Elegant and earthy fare in Chicago
The success of Chicago’s Acadia restaurant certainly isn’t due to its location. Situated on an unremarkable stretch of the South Loop, the orange brick one-story building looks like just any other anonymous concrete cubicle.

To chef Ryan McCaskey, however, the dissonant location is part of the point: You can find beauty wherever you look. Indeed, once you step inside, Acadia’s subdued colors, chill lounge music and stylish servers instantly transport you to an elegant, restrained contemporary American restaurant that melds the pastoral with the sublime.
Our Inspector's Highlights
  • Acadia’s diverse influences are expressed not only in the unique menu, but also in the sleek, understated décor. The dining room’s rich earth tones and minimalist furnishings hint at Japanese elegance, while the exposed cedar adds a warm accent.
  • The understated artwork — the largest piece in the dining room is a live collection of birch tree trunks, moss and lichen — underscores the menu’s devotion to earthy pleasures.
  • The man behind Acadia may not be as well known as some of Chicago’s more famous chefs, but McCaskey is nearly as well respected as a Grant Achatz or a Stephanie Izard.
  • In yet another example of Acadia’s paradoxical nature, McCaskey is a two-time James Beard semifinalist, and his restaurant routinely tops local “best of” lists. Yet the modest chef is also known for his juicy lobster rolls and delicious hamburgers, which are made of chuck, brisket and Wagyu beef.
Things to Know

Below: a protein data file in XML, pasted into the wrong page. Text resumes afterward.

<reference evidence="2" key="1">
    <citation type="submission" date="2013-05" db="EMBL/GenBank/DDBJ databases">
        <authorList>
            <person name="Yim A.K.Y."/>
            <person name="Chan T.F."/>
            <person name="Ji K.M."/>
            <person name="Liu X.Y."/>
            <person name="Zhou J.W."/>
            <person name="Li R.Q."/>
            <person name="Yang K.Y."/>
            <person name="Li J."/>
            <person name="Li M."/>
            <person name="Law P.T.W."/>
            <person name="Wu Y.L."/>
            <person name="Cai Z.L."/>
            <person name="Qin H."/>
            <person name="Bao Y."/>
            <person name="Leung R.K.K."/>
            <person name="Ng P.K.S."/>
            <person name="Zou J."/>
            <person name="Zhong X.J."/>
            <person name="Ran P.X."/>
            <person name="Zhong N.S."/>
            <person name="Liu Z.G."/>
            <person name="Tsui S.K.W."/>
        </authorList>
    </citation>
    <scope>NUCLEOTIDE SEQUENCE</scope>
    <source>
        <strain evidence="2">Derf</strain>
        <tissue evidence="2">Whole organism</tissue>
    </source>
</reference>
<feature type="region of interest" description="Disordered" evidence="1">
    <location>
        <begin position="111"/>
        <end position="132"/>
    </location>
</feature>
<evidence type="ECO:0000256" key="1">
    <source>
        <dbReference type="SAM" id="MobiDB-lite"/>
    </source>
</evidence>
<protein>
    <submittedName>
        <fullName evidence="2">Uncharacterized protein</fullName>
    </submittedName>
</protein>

• If you want to see McCaskey’s best fine-dining work, order a tasting menu that features dishes with ingredients as varied as caviar, kumquat and lobster coconut broth.
  • Be sure to allow yourself plenty of time when dining at this Chicago eatery. It takes up to three hours to experience McCaskey’s seasonal nine-course menu and about one-and-a-half to two hours for the five-course dinner.
  • The best way to reserve a table—and reservations are required—at Acadia is by calling the restaurant directly at 1-312-360-9500 between 1 and 5 p.m. A limited number of seats are available through OpenTable as well.
  • You’ll want to dress to impress at this Chicago restaurant. The dress code is officially business casual, but it’s not unusual to see diners in jackets and cocktail dresses at this Forbes Travel Guide Four Star eatery.
  • Acadia serves dinner five nights a week: The South Loop restaurant is closed on Monday and Tuesday.
The Food
  • The evening begins with a playful amuse-bouche, such as miniature vegetables from the restaurant’s own garden on a pillow of house-made Boursin cheese.
  • Appetizers include a charcuterie plate with a disc of head cheese (don’t be put off — it’s surprisingly delicious) and a delicate pile of prosciutto-like coffee-rubbed bresaola.
  • Acadia’s entrées are gorgeously plated and combine beautifully complementary flavors: The delicious Wagyu tri tip gently covered in vegetable ash comes with a small cup of oxtail prune consommé, which offers a subtly fragrant counterpoint.
  • The museum-worthy lobster Newburg is a brilliant deconstruction, with juicy lobster claw and tail presented in elegant towers alongside single dollops of sauce made of sherry, cream, cognac and egg.
The Bar
  • You can try McCaskey’s widely praised sandwiches in the sophisticated bar area, which carries a menu that offers everything from bread and butter pickles to Slagel Farms pork shoulder.
  • In the dining room, Acadia’s prices are fair; in the bar, they’re a downright steal: The widely adored burger costs a reasonable $16.
  • Maybe that’s why word has it that the bar fills up fast every night — so get here early if you’re eating at the bar.
  • Be forewarned: There’s no TV showing the Blackhawks game here. It’s not that kind of bar.
Business casual
Outdoor seating
Private dining
Reservations recommended
Valet parking
Vegetarian options
Getting There
1639 South Wabash Avenue, Chicago, Illinois 60616
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